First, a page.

Overwhelmed by Family Care

Finally, Henderson refers to care of a senior by a family member as an area where she sees problems arise, especially when the elderly person has serious health issues and needs.

“A lot of people get in over their heads after thinking that it is their duty to take care of a parent,” says Henderson. “They see it as a badge of honor to care for their parent, but if they are not equipped to provide adequate care, it can lead to tragic results.”

She refers to a Concord case in which an elderly man with diabetes was under the care of his daughter, who was not up to the task.

“The elder was severely neglected and malnourished due to lack of basic care,” says Henderson. “He was lapsing into 
a diabetic coma, and she left him and went to work. He was near death when she got home.”

The daughter called 911, but it was too late. Her father died, and she was eventually convicted of homicide and sent to prison.

“In cases like this, the defendant will say, ‘I am doing the best that I can. I love my parent,’” says Henderson. “California law does not require you to take care 
of your parents, but if you do take on 
that care, you can be prosecuted if you abandon your duties.”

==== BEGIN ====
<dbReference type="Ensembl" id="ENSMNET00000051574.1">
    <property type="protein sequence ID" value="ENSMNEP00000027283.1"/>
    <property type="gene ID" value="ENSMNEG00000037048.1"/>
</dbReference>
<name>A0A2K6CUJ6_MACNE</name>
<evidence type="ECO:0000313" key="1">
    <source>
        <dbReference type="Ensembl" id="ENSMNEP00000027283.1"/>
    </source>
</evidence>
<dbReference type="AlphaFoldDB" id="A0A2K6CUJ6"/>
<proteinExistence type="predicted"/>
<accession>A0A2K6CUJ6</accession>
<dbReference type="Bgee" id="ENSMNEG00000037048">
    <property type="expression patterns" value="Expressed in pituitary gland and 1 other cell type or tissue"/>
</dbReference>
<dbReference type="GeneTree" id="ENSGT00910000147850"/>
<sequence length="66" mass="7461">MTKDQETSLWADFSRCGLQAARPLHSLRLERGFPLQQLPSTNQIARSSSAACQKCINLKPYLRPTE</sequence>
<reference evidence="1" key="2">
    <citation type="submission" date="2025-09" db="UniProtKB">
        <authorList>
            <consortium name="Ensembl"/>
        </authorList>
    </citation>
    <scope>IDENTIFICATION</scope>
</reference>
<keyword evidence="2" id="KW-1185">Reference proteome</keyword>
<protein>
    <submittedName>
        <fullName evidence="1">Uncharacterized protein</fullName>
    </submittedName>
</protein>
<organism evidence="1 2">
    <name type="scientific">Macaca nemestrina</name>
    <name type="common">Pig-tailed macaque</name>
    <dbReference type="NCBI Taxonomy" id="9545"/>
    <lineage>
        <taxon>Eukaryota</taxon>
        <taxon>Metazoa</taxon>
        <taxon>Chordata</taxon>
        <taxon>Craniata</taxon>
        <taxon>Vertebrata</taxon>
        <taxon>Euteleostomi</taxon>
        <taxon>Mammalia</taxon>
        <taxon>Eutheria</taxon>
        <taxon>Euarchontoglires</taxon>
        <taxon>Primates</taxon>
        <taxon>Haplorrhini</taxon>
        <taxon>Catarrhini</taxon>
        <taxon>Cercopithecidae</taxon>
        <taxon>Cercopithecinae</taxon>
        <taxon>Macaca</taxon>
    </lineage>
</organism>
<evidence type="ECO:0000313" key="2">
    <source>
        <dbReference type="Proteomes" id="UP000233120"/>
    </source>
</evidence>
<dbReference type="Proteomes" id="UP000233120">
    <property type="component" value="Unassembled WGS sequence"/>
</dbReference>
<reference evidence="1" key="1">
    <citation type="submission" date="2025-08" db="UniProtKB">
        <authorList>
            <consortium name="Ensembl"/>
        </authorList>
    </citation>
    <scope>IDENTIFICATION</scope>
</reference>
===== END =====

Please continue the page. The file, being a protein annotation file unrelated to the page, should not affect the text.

Local Lifesaver

Henderson says that an important 
resource available in the East Bay is 
the Family Justice Center, which has 
offices in Concord’s Todos Santos Plaza as well as Antioch and Richmond. The center opened in 2011 and offers a wide range of free services and advice to those in need.

“The Family Justice Center is a complete lifesaver,” says Henderson. “It provides free legal aid and advice in all sorts of family violence or elder abuse cases. Often, 
I will review a case and tell [the victim], ‘Criminal charges are not viable, but if you go to the Family Justice Center they will help you.’”

The Family Justice Center is open 
Monday-Friday, from 9 a.m.–5 p.m., 
cocofamilyjustice.org. Information about the center’s Elder Abuse Prevention Project is available at cocoelderjustice.org.